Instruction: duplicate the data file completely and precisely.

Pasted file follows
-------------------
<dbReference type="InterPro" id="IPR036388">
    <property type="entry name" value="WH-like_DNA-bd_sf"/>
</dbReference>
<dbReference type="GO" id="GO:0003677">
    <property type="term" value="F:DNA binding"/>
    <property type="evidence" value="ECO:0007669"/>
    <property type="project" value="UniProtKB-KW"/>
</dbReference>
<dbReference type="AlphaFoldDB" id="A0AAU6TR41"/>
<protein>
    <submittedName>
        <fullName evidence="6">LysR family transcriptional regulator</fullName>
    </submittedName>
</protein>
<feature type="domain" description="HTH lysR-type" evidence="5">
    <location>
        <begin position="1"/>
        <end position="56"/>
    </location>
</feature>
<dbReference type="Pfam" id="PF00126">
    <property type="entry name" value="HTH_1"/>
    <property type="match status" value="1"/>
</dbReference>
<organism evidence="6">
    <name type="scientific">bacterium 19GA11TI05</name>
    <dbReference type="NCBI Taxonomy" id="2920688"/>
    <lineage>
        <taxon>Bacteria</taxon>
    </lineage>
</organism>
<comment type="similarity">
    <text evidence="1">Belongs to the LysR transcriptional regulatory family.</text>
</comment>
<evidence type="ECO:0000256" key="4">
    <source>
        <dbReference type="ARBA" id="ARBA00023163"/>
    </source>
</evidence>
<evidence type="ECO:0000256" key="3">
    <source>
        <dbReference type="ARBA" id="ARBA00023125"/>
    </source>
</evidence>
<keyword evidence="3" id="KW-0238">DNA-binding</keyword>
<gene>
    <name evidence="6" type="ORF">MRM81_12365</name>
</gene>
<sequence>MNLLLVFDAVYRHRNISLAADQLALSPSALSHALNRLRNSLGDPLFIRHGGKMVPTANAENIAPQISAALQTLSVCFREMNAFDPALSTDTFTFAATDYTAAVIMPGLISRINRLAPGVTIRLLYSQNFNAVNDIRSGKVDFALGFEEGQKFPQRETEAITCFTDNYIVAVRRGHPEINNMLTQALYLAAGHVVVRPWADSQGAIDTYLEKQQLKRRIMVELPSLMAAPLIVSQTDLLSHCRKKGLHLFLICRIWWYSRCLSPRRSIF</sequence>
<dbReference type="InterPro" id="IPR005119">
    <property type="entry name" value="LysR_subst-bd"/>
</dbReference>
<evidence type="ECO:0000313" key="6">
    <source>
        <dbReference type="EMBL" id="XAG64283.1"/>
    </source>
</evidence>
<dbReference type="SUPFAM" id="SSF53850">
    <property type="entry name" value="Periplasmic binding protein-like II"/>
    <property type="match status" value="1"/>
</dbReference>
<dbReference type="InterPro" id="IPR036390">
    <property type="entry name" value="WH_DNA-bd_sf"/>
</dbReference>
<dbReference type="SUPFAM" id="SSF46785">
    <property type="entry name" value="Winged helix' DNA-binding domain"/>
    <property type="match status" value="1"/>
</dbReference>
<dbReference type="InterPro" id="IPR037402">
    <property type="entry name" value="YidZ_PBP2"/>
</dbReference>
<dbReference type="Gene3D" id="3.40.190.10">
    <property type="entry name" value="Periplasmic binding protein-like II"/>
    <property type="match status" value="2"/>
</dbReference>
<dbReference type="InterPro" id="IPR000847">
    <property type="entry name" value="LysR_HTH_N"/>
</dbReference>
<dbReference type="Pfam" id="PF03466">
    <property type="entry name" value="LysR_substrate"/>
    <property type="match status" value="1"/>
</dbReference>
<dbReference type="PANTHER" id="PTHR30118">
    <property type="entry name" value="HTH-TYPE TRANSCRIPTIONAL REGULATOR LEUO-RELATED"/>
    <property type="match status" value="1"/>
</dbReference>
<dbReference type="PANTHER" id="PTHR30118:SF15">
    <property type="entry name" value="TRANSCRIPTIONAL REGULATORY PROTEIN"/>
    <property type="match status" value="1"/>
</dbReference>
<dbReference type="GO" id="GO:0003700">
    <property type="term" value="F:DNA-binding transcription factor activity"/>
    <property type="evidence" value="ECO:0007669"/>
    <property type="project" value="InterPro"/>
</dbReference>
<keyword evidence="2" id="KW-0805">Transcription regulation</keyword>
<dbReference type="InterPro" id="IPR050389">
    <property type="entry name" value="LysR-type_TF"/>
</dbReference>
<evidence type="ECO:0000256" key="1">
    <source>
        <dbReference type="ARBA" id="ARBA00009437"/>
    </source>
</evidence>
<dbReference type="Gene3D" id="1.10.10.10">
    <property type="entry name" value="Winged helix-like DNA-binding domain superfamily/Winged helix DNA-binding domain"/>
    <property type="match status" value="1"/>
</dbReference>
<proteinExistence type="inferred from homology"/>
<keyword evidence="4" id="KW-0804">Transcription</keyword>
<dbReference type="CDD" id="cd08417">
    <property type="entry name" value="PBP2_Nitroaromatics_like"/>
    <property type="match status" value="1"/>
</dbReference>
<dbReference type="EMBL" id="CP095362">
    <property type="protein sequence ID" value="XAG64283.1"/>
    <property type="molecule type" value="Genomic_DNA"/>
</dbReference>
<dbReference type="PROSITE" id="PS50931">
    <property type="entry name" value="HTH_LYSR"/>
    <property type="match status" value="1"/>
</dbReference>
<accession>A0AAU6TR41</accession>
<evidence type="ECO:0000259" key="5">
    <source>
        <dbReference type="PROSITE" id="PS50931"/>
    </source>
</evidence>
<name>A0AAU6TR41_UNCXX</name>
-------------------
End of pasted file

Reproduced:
<dbReference type="InterPro" id="IPR036388">
    <property type="entry name" value="WH-like_DNA-bd_sf"/>
</dbReference>
<dbReference type="GO" id="GO:0003677">
    <property type="term" value="F:DNA binding"/>
    <property type="evidence" value="ECO:0007669"/>
    <property type="project" value="UniProtKB-KW"/>
</dbReference>
<dbReference type="AlphaFoldDB" id="A0AAU6TR41"/>
<protein>
    <submittedName>
        <fullName evidence="6">LysR family transcriptional regulator</fullName>
    </submittedName>
</protein>
<feature type="domain" description="HTH lysR-type" evidence="5">
    <location>
        <begin position="1"/>
        <end position="56"/>
    </location>
</feature>
<dbReference type="Pfam" id="PF00126">
    <property type="entry name" value="HTH_1"/>
    <property type="match status" value="1"/>
</dbReference>
<organism evidence="6">
    <name type="scientific">bacterium 19GA11TI05</name>
    <dbReference type="NCBI Taxonomy" id="2920688"/>
    <lineage>
        <taxon>Bacteria</taxon>
    </lineage>
</organism>
<comment type="similarity">
    <text evidence="1">Belongs to the LysR transcriptional regulatory family.</text>
</comment>
<evidence type="ECO:0000256" key="4">
    <source>
        <dbReference type="ARBA" id="ARBA00023163"/>
    </source>
</evidence>
<evidence type="ECO:0000256" key="3">
    <source>
        <dbReference type="ARBA" id="ARBA00023125"/>
    </source>
</evidence>
<keyword evidence="3" id="KW-0238">DNA-binding</keyword>
<gene>
    <name evidence="6" type="ORF">MRM81_12365</name>
</gene>
<sequence>MNLLLVFDAVYRHRNISLAADQLALSPSALSHALNRLRNSLGDPLFIRHGGKMVPTANAENIAPQISAALQTLSVCFREMNAFDPALSTDTFTFAATDYTAAVIMPGLISRINRLAPGVTIRLLYSQNFNAVNDIRSGKVDFALGFEEGQKFPQRETEAITCFTDNYIVAVRRGHPEINNMLTQALYLAAGHVVVRPWADSQGAIDTYLEKQQLKRRIMVELPSLMAAPLIVSQTDLLSHCRKKGLHLFLICRIWWYSRCLSPRRSIF</sequence>
<dbReference type="InterPro" id="IPR005119">
    <property type="entry name" value="LysR_subst-bd"/>
</dbReference>
<evidence type="ECO:0000313" key="6">
    <source>
        <dbReference type="EMBL" id="XAG64283.1"/>
    </source>
</evidence>
<dbReference type="SUPFAM" id="SSF53850">
    <property type="entry name" value="Periplasmic binding protein-like II"/>
    <property type="match status" value="1"/>
</dbReference>
<dbReference type="InterPro" id="IPR036390">
    <property type="entry name" value="WH_DNA-bd_sf"/>
</dbReference>
<dbReference type="SUPFAM" id="SSF46785">
    <property type="entry name" value="Winged helix' DNA-binding domain"/>
    <property type="match status" value="1"/>
</dbReference>
<dbReference type="InterPro" id="IPR037402">
    <property type="entry name" value="YidZ_PBP2"/>
</dbReference>
<dbReference type="Gene3D" id="3.40.190.10">
    <property type="entry name" value="Periplasmic binding protein-like II"/>
    <property type="match status" value="2"/>
</dbReference>
<dbReference type="InterPro" id="IPR000847">
    <property type="entry name" value="LysR_HTH_N"/>
</dbReference>
<dbReference type="Pfam" id="PF03466">
    <property type="entry name" value="LysR_substrate"/>
    <property type="match status" value="1"/>
</dbReference>
<dbReference type="PANTHER" id="PTHR30118">
    <property type="entry name" value="HTH-TYPE TRANSCRIPTIONAL REGULATOR LEUO-RELATED"/>
    <property type="match status" value="1"/>
</dbReference>
<dbReference type="PANTHER" id="PTHR30118:SF15">
    <property type="entry name" value="TRANSCRIPTIONAL REGULATORY PROTEIN"/>
    <property type="match status" value="1"/>
</dbReference>
<dbReference type="GO" id="GO:0003700">
    <property type="term" value="F:DNA-binding transcription factor activity"/>
    <property type="evidence" value="ECO:0007669"/>
    <property type="project" value="InterPro"/>
</dbReference>
<keyword evidence="2" id="KW-0805">Transcription regulation</keyword>
<dbReference type="InterPro" id="IPR050389">
    <property type="entry name" value="LysR-type_TF"/>
</dbReference>
<evidence type="ECO:0000256" key="1">
    <source>
        <dbReference type="ARBA" id="ARBA00009437"/>
    </source>
</evidence>
<dbReference type="Gene3D" id="1.10.10.10">
    <property type="entry name" value="Winged helix-like DNA-binding domain superfamily/Winged helix DNA-binding domain"/>
    <property type="match status" value="1"/>
</dbReference>
<proteinExistence type="inferred from homology"/>
<keyword evidence="4" id="KW-0804">Transcription</keyword>
<dbReference type="CDD" id="cd08417">
    <property type="entry name" value="PBP2_Nitroaromatics_like"/>
    <property type="match status" value="1"/>
</dbReference>
<dbReference type="EMBL" id="CP095362">
    <property type="protein sequence ID" value="XAG64283.1"/>
    <property type="molecule type" value="Genomic_DNA"/>
</dbReference>
<dbReference type="PROSITE" id="PS50931">
    <property type="entry name" value="HTH_LYSR"/>
    <property type="match status" value="1"/>
</dbReference>
<accession>A0AAU6TR41</accession>
<evidence type="ECO:0000259" key="5">
    <source>
        <dbReference type="PROSITE" id="PS50931"/>
    </source>
</evidence>
<name>A0AAU6TR41_UNCXX</name>